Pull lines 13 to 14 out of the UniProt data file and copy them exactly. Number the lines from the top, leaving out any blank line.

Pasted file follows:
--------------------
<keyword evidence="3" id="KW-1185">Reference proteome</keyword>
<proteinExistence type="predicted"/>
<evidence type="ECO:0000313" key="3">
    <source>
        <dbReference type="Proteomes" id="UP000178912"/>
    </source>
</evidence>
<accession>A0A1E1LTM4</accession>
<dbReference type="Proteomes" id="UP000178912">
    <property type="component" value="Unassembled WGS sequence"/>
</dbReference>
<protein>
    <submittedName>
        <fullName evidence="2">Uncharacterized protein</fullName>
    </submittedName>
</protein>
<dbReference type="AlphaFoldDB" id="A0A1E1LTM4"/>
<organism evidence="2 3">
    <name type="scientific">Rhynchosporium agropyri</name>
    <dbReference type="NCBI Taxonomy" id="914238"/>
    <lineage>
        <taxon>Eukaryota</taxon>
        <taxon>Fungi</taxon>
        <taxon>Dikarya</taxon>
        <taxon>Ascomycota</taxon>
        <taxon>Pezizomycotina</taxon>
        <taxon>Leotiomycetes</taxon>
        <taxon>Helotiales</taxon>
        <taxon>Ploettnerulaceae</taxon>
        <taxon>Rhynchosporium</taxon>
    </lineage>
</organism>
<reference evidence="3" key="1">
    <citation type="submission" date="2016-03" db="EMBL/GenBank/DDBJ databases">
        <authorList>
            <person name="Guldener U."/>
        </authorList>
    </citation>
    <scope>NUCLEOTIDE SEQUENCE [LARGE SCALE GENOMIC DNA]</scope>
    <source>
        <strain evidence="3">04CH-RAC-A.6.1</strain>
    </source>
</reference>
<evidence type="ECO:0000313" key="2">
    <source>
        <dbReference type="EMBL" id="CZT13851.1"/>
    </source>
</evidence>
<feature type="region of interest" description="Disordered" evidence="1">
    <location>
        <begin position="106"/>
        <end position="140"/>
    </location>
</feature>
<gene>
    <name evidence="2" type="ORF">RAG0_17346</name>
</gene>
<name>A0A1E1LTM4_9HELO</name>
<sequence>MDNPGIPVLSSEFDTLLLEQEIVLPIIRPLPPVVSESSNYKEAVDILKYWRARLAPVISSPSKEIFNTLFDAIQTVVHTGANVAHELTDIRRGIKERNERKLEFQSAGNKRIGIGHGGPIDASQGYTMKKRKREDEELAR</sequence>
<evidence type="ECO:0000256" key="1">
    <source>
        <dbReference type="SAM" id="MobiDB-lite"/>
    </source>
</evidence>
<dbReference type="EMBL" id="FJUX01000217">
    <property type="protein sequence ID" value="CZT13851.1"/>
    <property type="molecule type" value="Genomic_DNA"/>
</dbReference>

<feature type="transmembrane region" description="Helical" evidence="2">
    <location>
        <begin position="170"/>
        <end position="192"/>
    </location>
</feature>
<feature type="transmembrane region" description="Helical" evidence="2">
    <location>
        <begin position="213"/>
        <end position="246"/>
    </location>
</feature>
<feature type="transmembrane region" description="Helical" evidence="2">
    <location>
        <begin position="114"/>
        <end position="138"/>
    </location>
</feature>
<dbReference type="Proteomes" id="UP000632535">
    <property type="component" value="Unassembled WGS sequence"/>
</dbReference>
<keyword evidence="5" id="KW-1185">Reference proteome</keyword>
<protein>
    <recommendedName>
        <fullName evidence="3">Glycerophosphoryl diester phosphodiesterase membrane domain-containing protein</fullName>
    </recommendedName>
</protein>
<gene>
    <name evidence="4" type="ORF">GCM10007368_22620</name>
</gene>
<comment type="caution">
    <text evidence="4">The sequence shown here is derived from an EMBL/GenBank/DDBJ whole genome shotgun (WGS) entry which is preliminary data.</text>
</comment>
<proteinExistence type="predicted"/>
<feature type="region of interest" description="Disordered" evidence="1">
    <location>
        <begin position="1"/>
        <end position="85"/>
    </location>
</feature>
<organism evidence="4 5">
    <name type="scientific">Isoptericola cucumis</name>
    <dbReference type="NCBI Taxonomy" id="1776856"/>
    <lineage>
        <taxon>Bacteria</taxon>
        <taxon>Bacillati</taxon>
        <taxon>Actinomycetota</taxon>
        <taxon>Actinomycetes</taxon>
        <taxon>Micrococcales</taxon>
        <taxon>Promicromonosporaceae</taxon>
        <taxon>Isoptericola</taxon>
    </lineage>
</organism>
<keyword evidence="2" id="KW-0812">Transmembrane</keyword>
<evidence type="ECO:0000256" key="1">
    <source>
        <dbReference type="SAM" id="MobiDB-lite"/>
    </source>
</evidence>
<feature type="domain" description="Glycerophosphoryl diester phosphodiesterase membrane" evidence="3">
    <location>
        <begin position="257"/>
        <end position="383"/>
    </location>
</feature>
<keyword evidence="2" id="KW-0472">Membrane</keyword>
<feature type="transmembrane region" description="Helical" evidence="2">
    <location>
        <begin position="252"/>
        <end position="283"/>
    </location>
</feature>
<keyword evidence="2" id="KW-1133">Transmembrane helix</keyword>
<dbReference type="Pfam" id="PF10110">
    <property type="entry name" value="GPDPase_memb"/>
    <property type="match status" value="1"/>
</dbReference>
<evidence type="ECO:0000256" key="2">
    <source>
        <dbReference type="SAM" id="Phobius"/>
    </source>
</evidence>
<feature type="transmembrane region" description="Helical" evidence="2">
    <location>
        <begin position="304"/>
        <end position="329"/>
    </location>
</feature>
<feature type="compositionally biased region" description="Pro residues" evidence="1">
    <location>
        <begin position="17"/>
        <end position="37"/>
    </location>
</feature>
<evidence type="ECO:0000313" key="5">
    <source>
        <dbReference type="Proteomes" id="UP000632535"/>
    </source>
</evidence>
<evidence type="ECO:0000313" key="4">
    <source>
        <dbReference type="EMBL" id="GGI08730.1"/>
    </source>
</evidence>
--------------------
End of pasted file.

    <submittedName>
        <fullName evidence="2">Uncharacterized protein</fullName>